Try a few drops of this oil (with Epsom salts) in your bath for aching muscles and in a foot bath, your porous soles will absorb lavender quickly into the bloodstream. Massage a few drops into your forehead or nape of neck for relief from a headache. If you can't get to sleep, soak a washcloth in a sink filled with warm water and lavender oil and place wrung out washcloth on your face and breathe in the calming scent. Or, place a few drops on your pillow to drift into sleep. Not only is it one of the few oils that is gentle enough to use undiluted, it's often claimed a “virtual first aid kit in a bottle". The antibacterial properties allow it to fight germs (which is why it’s also such an important ingredient in many all natural cleaning products for home and body), and, like peppermint, it’s often credited with aiding digestion and helping fight headaches.
Soothes nervous tension, headaches, anxiety and depression.
Helps to induce sleep: recommended for insomnia.
Relieves pain from soreness in the joints.
Disinfects scalp and skin: effective on lice removal.
Enhances blood circulation: also lowers blood pressure.
Treats respiratory problems: used in a vaporizer or directly on neck, chest and back.
Digestion- increases the mobility of the intestine.
Botanical Name: Lavendula officinalis
Botanical family: Labiatae
Aromatic Description: Lavender Oil is floral, fresh, sweet, herbaceous and sometimes slightly fruity. It can be slightly camphorous
Strength of Initial Aroma: Medium
Origin: Common in the Midi region of France, Italy and Dalmatia. Grows naturally on high plateaus. Solitary plants, rich in minerals. English Lavender is not as strong as alpine as it is spoilt by pesticides so the natural balance of the soil has been affected.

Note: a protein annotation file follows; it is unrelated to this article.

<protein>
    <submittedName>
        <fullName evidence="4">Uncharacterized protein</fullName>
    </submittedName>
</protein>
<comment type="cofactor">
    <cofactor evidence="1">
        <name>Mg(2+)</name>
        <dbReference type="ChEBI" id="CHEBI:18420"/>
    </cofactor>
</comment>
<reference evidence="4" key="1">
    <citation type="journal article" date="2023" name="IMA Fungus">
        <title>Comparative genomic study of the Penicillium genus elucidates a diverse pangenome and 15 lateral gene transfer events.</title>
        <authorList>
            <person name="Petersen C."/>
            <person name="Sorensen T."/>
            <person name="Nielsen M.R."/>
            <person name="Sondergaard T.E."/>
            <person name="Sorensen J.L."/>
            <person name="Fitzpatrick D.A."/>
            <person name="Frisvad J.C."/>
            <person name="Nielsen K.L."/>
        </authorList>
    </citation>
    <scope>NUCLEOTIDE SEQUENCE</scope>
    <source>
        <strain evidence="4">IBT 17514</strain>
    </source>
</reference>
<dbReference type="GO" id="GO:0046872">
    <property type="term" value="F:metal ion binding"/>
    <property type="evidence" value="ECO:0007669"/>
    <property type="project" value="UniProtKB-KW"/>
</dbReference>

History: Lavender is probably the most popular of Aromatherapy oils and has been used for centuries as an antiseptic and insecticide.
Botanical name : Cymbopogon Citratus
Botanical Family: Poacea
Origin : India. Scent : Citrusy and grassy aroma. Strength of Initial Aroma: Strong Aromatic Description: Fresh, lemony, earthy.
History: Lemon grass is also known as gavati chaha in the Marathi languag(gavat = grass; chaha = tea), and is used as an addition to tea, and in preparations such as kadha, which is a traditional herbal 'soup' used against coughs, colds, etc.
Try adding a few drops of eucalyptus to a tissue or cotton rag and place over the steam vent of a humidifier for optimal sinus clearing benefits and to keep room germ free.Powerful antiseptic and works well when used in baths and massages during the cold season. Blend in oil for natural chest rubs.
Helps with respiratory problems-effective relief from colds and coughs.
Antiseptic-good for cleaning wounds and soothing burns and stings.
Relieves muscle pain: analgesic and anti-inflammatory. Apply in circular motion.
Stimulating-good for relief of mental exhaustion.
Dental and skin care: effective against cavities, plaque, gingivitis and infections.
Fever reducer: reduces body temperature. Also called fever oil.